Be Not Content: A Subterranean Journal, by William J. Craddock. Originally published in 1970 by Doubleday. Reprinted in 2011 by Transreal Books. Available for Kindle and NOOK from publisher Rudy Rucker, $6, or in paperback from Amazon, $16.
Reviewed by Steve Silberman
A Place You'll Never See
In the late 1960s, my family lived in a middle-class housing development in New York City called Fresh Meadows. An attempt to build a suburban-style utopia in the middle of Queens for returning World War 2 veterans, it was a cheerful place to grow up, with lots of trees, playgrounds linked by winding paths, and a grassy slope behind our apartment complex that was perfect for sledding in the winter. It was on that hill, one day in 1968 or so, that I met a group of refugees from another brave attempt to construct utopia in the midst of an American city.
It was a strange time to be a kid. Every night the sober, gray-faced men on TV issued dispatches from the ongoing apocalypse: liquid fire raining from the sky onto huts in Vietnam; mobs of police charging into crowds of college students, clubs flailing; flags torched, ghettos ablaze, and an actual pig running for President. Meanwhile, when my mother and father took me and my sister to Central Park on Sundays, Bethesda fountain was filled with longhaired men and women splashing around naked. I decided that when I grew up, I wanted to be like them. I turned my room into a little shrine of freakdom lit by candles weeping rainbow tears down the straw sides of chianti bottles.
In that context where anything at all might happen, it didn't seem unusual to walk behind our building on 69th Avenue one day and find a group of older kids lying on a blanket, limbs intertwined, gazing up at the clouds and giggling occasionally between lengthy intervals of silence. Always curious, I walked right up and started asking questions. They were very friendly, and invited me to join them in playful activities like cutting leaves out of paper and hanging them in the trees. Every now and then, one of them would utter a cryptic remark along the lines of, "Should we drop another tab of blue or wait?" Even at age nine, I was savvy enough to realize that they were talking about something illegal, probably drugs. It didn't matter. The sly elves that had mysteriously appeared in my backyard were obviously harmless, and I wasn't surprised when I walked out the next morning and found them still camping out beside the basketball court.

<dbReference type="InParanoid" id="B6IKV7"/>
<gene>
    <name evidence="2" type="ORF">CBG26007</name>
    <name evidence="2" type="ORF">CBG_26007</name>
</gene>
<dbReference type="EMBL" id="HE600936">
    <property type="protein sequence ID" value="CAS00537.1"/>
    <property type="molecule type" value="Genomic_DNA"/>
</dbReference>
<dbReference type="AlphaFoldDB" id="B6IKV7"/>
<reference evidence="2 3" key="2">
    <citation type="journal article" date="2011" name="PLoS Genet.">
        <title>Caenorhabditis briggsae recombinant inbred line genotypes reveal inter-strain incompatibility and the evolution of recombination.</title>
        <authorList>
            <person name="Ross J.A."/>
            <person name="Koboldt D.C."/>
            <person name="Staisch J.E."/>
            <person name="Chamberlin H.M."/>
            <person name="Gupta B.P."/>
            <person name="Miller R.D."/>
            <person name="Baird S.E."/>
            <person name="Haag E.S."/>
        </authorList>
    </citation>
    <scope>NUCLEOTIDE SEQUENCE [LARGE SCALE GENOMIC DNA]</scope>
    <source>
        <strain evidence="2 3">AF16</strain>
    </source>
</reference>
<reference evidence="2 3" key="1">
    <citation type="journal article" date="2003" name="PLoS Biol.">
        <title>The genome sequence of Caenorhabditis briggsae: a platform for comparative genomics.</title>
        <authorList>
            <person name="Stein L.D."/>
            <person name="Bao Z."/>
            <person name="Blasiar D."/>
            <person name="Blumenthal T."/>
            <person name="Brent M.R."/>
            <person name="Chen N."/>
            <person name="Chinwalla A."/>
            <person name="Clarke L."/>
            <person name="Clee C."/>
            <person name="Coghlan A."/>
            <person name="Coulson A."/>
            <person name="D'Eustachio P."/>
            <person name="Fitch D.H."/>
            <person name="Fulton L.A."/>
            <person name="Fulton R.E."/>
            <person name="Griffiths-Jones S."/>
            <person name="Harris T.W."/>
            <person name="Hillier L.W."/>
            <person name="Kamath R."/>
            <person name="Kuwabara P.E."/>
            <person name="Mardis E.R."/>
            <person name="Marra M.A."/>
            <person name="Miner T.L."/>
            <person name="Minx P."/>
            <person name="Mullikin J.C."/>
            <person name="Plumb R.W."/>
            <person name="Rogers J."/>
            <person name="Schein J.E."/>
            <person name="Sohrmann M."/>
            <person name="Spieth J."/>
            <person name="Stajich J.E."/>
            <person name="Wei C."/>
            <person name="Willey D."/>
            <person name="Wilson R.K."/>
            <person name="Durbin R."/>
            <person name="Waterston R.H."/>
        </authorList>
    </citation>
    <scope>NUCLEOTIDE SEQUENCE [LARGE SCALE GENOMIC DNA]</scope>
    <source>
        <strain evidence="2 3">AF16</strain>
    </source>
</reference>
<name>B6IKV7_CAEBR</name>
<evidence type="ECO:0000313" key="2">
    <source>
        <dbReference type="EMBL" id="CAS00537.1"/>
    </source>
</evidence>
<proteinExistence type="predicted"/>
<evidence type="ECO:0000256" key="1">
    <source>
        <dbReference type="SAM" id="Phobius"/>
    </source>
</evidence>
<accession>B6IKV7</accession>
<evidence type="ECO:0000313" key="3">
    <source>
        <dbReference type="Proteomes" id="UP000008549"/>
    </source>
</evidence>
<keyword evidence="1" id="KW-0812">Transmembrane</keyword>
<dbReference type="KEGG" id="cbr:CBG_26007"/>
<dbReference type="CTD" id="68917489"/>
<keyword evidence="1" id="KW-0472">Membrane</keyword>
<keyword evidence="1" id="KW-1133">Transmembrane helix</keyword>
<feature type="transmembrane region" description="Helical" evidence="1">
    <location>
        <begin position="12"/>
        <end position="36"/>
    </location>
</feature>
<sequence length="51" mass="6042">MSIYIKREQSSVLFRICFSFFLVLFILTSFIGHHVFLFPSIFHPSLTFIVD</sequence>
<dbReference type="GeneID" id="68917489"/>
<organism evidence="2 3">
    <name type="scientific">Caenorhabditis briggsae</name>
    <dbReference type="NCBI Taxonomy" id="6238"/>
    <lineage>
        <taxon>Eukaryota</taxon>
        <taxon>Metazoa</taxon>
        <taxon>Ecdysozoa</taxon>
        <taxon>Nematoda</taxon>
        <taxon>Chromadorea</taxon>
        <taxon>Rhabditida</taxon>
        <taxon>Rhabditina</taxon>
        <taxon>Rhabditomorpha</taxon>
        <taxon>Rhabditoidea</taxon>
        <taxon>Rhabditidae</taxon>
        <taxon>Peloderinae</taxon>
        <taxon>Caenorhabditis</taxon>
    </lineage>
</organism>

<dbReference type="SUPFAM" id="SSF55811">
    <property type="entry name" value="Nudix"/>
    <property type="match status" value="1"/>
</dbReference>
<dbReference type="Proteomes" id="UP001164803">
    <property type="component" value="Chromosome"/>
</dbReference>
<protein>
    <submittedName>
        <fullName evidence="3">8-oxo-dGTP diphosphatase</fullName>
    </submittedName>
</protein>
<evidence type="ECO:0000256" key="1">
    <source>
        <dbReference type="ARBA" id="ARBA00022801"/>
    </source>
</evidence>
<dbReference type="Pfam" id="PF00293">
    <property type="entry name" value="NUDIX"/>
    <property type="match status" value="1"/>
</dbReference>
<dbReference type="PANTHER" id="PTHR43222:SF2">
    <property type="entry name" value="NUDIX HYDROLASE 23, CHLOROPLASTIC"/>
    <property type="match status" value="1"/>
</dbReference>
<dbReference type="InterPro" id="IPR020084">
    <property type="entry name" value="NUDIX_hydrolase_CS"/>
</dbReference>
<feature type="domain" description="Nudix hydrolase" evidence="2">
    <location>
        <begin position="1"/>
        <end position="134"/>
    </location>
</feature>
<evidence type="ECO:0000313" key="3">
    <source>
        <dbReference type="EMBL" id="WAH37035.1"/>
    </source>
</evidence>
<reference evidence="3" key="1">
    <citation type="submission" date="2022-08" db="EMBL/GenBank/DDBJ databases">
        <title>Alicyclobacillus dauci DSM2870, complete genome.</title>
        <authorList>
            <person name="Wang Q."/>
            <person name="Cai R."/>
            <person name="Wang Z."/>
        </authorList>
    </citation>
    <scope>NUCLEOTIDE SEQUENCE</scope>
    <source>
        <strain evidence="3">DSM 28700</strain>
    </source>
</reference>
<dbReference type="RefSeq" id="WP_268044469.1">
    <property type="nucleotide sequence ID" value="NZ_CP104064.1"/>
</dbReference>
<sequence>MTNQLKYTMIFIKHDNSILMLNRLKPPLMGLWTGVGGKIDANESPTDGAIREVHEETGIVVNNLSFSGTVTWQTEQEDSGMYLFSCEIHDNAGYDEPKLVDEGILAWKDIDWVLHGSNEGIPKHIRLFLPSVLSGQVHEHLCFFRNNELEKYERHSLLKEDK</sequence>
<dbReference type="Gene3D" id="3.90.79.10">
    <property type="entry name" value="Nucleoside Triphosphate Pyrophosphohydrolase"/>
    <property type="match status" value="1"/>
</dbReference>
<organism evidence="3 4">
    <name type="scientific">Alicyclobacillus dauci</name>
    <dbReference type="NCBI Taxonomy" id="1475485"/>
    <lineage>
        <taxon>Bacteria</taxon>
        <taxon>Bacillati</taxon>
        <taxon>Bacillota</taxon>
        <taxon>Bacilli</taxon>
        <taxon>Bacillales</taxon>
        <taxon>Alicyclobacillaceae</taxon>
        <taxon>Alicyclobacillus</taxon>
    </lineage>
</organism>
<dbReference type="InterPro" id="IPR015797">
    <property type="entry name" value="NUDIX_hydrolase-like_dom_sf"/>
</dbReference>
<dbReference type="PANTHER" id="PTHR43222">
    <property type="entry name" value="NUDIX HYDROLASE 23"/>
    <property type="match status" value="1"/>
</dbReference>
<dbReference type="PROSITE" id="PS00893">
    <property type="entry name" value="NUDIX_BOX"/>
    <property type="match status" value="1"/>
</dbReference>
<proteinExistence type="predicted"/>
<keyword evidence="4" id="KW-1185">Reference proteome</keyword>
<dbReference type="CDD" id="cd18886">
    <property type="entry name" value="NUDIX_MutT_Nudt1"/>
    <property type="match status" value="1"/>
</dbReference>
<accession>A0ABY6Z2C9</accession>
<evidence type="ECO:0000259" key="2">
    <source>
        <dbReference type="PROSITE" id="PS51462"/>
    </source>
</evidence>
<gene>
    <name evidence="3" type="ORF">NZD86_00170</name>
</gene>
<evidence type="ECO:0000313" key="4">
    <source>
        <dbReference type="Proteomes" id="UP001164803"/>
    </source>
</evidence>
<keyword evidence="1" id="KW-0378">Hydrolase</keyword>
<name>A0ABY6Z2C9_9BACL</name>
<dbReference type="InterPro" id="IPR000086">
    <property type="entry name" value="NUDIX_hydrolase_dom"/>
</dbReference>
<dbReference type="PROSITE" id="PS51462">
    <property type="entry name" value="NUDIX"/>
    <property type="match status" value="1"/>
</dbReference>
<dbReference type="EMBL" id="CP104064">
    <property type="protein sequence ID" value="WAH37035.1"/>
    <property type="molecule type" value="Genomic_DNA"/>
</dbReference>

After another day of soaking up the ambience of their psychedelic idyll, I invited them upstairs to meet my parents. This wasn't as foolish as it appears: my parents were anti-war radicals, albeit of the academic, buttoned-down, cigarette-smoking, Marx-and-Engels-quoting, Mao's little-red-book-reading, New Leftist type; but I hoped everyone might see eye-to-eye on the coming revolution. I don't remember how my parents reacted to my new pals from the backyard, but all seemed to go well. And I'll never forget what one young woman in the group said to me, right before they were sucked back into the space-time continuum, when I asked them where they came from: "We're from a place you'll never see -- the Haight-Ashbury."